Regrowing the brain; evolution and mechanisms of seasonal reversible size changes in a mammal

Photo by Karol Zub

Organisms need strategies to survive when conditions are hard. For mammals, winter is particularly difficult - they have to invest large amounts of energy into keeping warm, while food availability is low. For this reason, many mammals migrate or hibernate. However, what to do if you are too small to migrate long distance, burn your energy fast, and cannot hibernate? The common shrew is such a mammal and has evolved an astonishing strategy: each individual shrinks in winter by up to 20% and then regrows in the spring by about 13%. This size change, thought to allow shrews to survive on fewer resources because of the smaller size and linked lower energy requirements, include not just overall size, but specifically organs that do not usually change size in fully grown animals, such as the brain, heart and liver. The process of neurological degeneration and regeneration is of great interest, since many central nervous system diseases (e.g., Alzheimer’s, multiple sclerosis) involve degeneration, but ongoing research for therapies to reverse this process has been of limited success. As one of only a few recorded examples of mammalian brain regeneration, understanding how the shrew regrows its brain can accelerate research that leads to future therapies. To answer the question of how the shrew shrinks and then regrows its brain, we will establish this unusual species as a new model, by studying the biological, molecular, biochemical and genetic processes behind this reversible size change. Besides establishing a database of information that can be mined and researched in years to come to discover the pathways that generate this cycle in the shrew, we will test a metabolic model of neurological change by artificially blocking molecular access to fats. Thus, the cross-disciplinary study of this wintering adaptation may help us understand more about regeneration in mammals in general, and the brain in particular.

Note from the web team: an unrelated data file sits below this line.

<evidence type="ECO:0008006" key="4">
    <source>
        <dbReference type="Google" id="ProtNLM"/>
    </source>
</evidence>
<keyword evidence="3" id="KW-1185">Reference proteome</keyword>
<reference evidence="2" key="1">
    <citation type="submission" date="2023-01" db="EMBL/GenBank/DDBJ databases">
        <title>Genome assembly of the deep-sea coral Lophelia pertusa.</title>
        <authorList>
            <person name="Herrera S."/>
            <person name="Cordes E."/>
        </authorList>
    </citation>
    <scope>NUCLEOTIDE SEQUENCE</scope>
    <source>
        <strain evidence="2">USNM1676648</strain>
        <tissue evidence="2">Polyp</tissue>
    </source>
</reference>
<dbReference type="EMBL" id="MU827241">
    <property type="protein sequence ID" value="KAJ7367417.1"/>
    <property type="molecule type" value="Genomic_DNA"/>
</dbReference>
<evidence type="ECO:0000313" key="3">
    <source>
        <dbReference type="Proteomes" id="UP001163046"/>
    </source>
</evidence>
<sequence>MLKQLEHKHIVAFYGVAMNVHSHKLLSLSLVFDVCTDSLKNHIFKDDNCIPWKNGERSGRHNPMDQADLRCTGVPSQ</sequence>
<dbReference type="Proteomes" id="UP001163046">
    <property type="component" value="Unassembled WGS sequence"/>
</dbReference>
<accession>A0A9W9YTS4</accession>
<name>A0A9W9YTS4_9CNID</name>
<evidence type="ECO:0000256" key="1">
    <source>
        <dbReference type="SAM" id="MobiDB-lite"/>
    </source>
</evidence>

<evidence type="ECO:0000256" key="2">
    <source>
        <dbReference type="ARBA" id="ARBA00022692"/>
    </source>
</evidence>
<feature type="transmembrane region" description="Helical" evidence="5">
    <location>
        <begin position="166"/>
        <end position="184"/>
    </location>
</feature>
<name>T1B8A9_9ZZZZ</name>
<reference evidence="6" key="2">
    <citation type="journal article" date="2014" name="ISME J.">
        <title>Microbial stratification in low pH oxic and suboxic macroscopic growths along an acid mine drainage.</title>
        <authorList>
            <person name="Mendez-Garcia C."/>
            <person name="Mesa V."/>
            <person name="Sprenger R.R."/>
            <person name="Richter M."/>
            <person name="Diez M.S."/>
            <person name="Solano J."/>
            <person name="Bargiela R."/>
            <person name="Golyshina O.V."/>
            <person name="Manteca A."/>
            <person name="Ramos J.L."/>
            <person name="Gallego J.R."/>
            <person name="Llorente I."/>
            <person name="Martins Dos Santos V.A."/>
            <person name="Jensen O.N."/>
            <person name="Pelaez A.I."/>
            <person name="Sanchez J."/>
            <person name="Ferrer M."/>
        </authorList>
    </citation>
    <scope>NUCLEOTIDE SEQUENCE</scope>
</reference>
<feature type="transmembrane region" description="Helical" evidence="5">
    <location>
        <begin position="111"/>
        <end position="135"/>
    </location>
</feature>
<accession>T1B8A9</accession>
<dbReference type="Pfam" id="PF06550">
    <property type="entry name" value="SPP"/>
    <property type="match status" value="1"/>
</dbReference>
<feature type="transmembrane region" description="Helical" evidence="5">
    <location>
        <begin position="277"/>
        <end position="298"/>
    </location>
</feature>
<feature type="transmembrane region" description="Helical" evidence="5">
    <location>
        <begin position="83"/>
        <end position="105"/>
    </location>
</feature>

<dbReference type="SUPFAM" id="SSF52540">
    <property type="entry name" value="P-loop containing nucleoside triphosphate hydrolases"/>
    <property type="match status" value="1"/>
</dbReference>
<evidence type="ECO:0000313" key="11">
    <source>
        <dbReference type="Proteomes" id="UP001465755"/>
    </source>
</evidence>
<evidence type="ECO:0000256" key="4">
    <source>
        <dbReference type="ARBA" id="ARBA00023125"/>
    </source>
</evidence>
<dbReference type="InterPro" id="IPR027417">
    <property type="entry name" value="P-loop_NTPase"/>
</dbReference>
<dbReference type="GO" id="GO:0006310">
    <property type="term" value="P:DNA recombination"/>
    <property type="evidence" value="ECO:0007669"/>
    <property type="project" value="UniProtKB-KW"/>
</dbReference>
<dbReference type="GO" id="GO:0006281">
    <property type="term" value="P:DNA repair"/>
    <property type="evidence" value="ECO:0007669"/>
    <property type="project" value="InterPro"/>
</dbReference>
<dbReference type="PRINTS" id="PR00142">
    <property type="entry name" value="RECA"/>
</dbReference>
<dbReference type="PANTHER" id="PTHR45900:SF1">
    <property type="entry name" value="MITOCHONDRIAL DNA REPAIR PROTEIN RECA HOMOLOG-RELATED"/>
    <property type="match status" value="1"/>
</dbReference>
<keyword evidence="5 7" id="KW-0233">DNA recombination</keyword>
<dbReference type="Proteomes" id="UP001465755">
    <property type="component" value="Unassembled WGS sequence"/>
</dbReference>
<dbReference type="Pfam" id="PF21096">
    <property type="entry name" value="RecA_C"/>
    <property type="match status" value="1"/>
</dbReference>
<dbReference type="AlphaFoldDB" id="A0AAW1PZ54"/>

Liliana M. Dávalos
Liliana M. Dávalos
Professor of Conservation Biology

I’m interested in biodiversity, both its past and its future.